I recently had swimming lessons to learn a new stroke and it got me thinking about how often learning, or implementing something new, requires you to ‘unlearn’ what you already know or do well. I faced the same thing when trying to sing pop songs with a mic after years of classical choral training (don’t expect the first album any time soon!).
It’s the same for organisations trying to reposition brands or drive change. I remember an old boss of mine giving me and the rest of his management team an article from HBR on the concept of unlearning. Because that’s exactly the challenge we were facing at the time – personally and through our teams.
What had made the company successful was now holding us back from change – most of our success stories, awards won and skills hired for, were focused on the things we needed to reposition away from. It required us to change not just our thinking but our identity. That’s what brand repositioning is.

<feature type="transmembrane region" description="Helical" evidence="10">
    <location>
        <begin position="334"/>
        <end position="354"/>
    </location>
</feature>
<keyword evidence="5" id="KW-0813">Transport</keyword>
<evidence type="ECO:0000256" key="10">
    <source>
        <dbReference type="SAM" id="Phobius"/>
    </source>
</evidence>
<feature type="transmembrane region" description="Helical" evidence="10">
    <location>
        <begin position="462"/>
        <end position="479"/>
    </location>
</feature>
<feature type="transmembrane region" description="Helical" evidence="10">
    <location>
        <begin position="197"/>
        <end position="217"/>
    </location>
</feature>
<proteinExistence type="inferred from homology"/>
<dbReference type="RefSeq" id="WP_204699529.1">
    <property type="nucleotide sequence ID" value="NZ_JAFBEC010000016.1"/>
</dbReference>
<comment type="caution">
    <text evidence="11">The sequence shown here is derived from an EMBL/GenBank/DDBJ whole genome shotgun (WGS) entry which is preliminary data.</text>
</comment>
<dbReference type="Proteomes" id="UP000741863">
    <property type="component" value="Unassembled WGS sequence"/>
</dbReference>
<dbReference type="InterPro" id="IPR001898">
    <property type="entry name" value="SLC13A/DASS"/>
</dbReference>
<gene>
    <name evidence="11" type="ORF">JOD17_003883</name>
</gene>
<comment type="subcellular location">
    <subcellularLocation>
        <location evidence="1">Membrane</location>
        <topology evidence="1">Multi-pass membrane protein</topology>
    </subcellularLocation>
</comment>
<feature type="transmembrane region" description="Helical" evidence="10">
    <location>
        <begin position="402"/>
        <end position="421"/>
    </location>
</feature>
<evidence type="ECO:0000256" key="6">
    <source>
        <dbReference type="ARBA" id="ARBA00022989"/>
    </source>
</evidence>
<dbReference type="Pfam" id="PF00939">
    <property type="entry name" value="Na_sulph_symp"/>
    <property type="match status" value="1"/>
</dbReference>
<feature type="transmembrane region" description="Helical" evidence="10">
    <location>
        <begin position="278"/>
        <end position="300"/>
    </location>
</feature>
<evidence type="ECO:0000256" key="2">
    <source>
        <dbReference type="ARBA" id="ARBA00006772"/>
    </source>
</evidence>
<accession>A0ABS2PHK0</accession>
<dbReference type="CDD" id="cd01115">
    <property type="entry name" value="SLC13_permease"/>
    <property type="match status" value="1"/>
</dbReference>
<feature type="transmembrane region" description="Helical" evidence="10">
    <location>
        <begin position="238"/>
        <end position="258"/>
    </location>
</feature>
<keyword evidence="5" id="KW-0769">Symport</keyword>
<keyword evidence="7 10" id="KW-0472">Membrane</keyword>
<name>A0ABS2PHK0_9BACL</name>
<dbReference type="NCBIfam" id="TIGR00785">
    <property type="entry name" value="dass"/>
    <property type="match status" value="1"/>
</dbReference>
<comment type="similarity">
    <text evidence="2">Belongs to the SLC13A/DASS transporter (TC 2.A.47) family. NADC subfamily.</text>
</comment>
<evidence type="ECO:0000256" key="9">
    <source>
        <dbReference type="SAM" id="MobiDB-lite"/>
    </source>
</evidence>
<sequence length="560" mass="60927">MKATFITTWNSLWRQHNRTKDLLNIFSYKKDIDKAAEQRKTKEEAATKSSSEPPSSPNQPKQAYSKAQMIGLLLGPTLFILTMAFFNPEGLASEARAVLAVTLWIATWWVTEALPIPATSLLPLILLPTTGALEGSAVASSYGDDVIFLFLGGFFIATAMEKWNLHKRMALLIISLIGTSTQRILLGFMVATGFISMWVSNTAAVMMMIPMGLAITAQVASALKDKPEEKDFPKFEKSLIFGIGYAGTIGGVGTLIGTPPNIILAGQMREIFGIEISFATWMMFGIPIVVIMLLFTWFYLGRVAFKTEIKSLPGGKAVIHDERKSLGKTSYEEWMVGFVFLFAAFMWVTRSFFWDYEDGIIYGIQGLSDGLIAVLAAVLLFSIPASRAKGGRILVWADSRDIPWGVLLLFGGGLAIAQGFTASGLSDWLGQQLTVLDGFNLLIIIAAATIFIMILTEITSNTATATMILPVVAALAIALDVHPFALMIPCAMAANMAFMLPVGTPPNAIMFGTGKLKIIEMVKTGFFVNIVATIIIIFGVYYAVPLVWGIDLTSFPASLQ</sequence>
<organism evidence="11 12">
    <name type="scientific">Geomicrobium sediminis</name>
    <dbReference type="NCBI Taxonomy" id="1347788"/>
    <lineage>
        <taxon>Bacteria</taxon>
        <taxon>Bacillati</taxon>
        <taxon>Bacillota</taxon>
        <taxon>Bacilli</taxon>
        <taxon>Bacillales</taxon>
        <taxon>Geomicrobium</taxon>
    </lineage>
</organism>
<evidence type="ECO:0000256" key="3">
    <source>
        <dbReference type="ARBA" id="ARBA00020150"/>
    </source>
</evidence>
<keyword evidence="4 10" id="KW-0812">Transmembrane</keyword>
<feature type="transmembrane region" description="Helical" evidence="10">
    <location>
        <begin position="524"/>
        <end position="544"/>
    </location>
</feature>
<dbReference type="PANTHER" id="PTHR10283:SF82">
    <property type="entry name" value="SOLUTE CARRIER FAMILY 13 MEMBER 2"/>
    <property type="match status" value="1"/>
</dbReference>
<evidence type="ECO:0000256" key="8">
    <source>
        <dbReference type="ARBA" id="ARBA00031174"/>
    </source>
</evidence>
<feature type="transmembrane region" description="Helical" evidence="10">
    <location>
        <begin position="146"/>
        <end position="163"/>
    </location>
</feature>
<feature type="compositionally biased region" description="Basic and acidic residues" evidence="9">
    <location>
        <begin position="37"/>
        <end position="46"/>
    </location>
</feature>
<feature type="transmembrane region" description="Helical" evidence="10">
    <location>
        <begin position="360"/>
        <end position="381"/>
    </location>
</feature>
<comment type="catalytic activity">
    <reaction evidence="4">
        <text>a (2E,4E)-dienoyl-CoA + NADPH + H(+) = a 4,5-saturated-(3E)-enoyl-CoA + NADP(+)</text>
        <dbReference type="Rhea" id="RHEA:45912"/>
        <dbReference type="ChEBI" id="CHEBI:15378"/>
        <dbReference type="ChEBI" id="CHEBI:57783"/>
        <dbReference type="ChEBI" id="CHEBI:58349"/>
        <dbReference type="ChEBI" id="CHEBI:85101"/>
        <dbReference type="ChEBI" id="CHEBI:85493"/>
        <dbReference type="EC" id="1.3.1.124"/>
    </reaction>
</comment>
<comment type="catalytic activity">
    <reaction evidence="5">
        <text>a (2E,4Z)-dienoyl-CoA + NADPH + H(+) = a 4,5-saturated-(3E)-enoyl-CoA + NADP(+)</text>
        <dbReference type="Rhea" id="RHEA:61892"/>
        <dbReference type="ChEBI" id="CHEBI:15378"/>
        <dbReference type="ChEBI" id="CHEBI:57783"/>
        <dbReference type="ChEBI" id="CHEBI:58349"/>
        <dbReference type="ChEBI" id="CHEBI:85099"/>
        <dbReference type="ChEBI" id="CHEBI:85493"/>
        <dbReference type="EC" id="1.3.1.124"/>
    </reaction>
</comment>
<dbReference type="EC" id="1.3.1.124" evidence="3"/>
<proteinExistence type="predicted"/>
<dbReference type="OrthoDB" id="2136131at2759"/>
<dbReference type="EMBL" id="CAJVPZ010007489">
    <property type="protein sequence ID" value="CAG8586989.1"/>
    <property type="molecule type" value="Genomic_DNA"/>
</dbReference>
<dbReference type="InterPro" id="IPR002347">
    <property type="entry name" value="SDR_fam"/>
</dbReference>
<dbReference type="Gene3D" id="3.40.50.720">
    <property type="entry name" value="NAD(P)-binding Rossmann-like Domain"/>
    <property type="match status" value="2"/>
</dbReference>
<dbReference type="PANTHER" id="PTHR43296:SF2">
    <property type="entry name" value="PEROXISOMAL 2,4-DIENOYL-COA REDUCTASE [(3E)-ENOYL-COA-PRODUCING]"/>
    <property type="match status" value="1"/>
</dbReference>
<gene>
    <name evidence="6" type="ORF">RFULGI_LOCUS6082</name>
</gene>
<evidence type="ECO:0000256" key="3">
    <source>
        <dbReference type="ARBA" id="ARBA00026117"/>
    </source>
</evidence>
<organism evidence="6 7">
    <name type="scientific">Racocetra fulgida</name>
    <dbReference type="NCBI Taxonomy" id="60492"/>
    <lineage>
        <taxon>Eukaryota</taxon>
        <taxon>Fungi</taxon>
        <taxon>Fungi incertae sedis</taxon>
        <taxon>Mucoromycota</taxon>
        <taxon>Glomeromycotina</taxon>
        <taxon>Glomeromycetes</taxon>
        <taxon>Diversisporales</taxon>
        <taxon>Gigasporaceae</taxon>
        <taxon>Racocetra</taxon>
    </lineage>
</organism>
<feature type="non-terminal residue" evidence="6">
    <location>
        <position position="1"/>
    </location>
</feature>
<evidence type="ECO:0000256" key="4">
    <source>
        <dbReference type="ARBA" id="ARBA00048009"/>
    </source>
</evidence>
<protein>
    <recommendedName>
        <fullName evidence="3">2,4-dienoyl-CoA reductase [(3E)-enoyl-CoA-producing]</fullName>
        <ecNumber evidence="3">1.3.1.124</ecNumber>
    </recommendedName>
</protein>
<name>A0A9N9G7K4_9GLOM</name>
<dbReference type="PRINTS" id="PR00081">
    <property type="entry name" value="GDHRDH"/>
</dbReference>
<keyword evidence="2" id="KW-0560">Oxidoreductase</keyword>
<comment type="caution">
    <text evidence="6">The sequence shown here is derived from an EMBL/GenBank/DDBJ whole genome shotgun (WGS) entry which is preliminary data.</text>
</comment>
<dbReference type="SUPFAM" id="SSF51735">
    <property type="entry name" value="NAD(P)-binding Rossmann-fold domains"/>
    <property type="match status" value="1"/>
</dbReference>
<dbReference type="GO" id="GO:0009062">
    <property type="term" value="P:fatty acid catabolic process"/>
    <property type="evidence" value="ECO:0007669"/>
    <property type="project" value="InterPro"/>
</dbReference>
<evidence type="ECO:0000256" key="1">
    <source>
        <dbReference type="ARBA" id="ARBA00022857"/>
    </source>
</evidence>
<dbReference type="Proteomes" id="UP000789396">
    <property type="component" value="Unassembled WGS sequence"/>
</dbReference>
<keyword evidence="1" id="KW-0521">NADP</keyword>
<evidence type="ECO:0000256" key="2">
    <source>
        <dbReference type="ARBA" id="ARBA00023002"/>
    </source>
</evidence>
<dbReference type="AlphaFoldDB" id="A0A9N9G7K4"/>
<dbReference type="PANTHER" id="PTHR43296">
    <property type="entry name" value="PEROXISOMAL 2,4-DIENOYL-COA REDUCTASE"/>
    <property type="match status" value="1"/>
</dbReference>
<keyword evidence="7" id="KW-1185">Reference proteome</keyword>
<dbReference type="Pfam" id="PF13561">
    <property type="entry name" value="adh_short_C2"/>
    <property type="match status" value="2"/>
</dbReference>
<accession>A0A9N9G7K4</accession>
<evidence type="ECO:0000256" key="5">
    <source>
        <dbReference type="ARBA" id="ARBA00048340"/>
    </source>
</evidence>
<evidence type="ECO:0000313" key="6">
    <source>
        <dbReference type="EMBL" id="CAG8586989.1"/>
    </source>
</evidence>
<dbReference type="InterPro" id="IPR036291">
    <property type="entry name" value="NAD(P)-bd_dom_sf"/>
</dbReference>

As you know I’m a big fan of focusing your value proposition and to reposition a company’s brand identity, this is critical. You are, in effect, hooking your proposition on one aspect of what you do – usually the one you’re best at or is most differentiating – but always with an eye on where you’re going, not just where you’ve come from.
Part of that process has to be deciding what you’re not going to focus on or talk about any more – and helping colleagues understand why it’s important not to try and encompass every single ‘exception’ your company may offer for loyal customers.
The key, as this article outlines, is making unlearning a habit. Because what we know is of course very valuable, but can also sometimes be the very thing that holds us back from the success we crave.